While the government may state that the intent of the ban is not to discourage other blockchain products, in the absence of a regulatory framework that provides legitimacy to blockchain products, enforcement agencies are likely to adopt a ham-fisted, shoot-to-kill approach for all products that remotely resemble cryptocurrencies. Excluding specific exemptions for other blockchain-based products used from a blanket ban on all crypto-based products, deals a death blow to innovation in the blockchain industry. While an exemption exists for "distributed ledger technology and for "experimentation or research' it would be remis not to point out that all of India's fiscal, insurance and securities market regulators have introduced the concept of a regulatory sandbox, to test use cases of new technologies, and assess risks that could not be pre-empted by legislation. Herding untested technologies into the regulatory sandbox would be a far more palatable and invocation-friendly approach. Where a technology sits in a grey zone, neither specifically banned nor envisaged or intended to be regulated, the regulatory sandbox would provide the guardrails for such products to be tested. Banning cryptocurrencies after years of regulatory inaction would now push an industry inherently designed to avoid centralized regulation, beyond the realm of enforcement, rendering a ban toothless. Without a clear legislative objective being outlined and in the absence of public consultation, attempts to safeguard consumers and the financial system from unforeseen risks can neither justify banning an industry overnight nor legislating for the exception rather than the rule.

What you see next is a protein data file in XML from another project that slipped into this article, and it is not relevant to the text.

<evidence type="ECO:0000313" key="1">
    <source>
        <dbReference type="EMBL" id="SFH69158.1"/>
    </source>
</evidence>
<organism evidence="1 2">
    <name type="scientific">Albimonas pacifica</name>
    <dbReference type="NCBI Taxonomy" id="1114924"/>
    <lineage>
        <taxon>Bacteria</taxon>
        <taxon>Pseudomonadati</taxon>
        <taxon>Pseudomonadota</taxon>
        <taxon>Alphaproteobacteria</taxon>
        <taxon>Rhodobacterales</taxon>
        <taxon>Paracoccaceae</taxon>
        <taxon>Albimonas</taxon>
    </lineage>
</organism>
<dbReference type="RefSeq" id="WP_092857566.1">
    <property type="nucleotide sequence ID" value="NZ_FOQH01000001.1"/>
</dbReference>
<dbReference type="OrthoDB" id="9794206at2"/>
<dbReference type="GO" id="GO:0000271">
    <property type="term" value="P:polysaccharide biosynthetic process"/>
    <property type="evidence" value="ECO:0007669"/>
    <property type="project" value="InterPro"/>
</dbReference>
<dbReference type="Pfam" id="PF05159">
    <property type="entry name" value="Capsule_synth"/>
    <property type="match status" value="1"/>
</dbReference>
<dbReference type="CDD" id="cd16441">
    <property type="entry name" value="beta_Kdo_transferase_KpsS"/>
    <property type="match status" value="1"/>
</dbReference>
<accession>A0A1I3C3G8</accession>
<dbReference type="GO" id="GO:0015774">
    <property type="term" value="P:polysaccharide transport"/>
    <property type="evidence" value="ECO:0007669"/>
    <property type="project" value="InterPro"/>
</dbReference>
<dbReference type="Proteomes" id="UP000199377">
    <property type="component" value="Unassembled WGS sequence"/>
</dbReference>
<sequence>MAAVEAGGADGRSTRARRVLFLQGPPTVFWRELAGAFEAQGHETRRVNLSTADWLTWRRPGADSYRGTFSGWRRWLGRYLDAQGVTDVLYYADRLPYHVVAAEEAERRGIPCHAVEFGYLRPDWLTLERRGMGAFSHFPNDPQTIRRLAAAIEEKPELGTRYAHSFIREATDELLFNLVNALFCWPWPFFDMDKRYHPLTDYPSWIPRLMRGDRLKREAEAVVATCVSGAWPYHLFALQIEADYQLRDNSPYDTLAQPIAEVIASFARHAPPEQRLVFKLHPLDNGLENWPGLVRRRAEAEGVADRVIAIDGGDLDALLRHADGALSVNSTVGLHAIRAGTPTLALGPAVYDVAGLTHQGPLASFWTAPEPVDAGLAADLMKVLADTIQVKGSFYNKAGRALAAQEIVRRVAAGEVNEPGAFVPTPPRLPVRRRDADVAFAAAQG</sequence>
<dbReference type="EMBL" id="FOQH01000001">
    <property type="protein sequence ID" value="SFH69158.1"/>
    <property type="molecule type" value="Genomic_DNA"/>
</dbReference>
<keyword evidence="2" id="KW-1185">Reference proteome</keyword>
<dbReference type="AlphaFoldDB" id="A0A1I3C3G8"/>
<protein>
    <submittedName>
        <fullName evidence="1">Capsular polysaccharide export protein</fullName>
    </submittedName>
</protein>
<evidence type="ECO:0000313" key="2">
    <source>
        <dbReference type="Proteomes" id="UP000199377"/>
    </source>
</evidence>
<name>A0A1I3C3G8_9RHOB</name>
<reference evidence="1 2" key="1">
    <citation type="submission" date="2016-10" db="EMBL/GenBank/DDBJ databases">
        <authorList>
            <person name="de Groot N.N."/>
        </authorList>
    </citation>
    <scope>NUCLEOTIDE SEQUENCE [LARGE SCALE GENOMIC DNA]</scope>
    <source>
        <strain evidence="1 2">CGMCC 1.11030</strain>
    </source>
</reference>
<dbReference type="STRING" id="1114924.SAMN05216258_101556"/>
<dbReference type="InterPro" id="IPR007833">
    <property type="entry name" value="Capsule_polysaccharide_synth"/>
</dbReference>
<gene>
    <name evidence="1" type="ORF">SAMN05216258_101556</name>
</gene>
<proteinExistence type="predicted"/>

Akash Karmakar

Partner, Law Offices of Panag & Babu

Akash Karmakar is a partner with the Law Offices of Panag & Babu and leads the firm’s fintech and regulatory advisory practice. Akash has advised several technology, telecom, and fintech companies to navigate regulatory challenges stemming from the intersection of law and technology. Through the course of his career, he has also assisted several multinational companies structure their entry into India, evaluate and address regulatory risks, and ensure compliance with Indian privacy laws.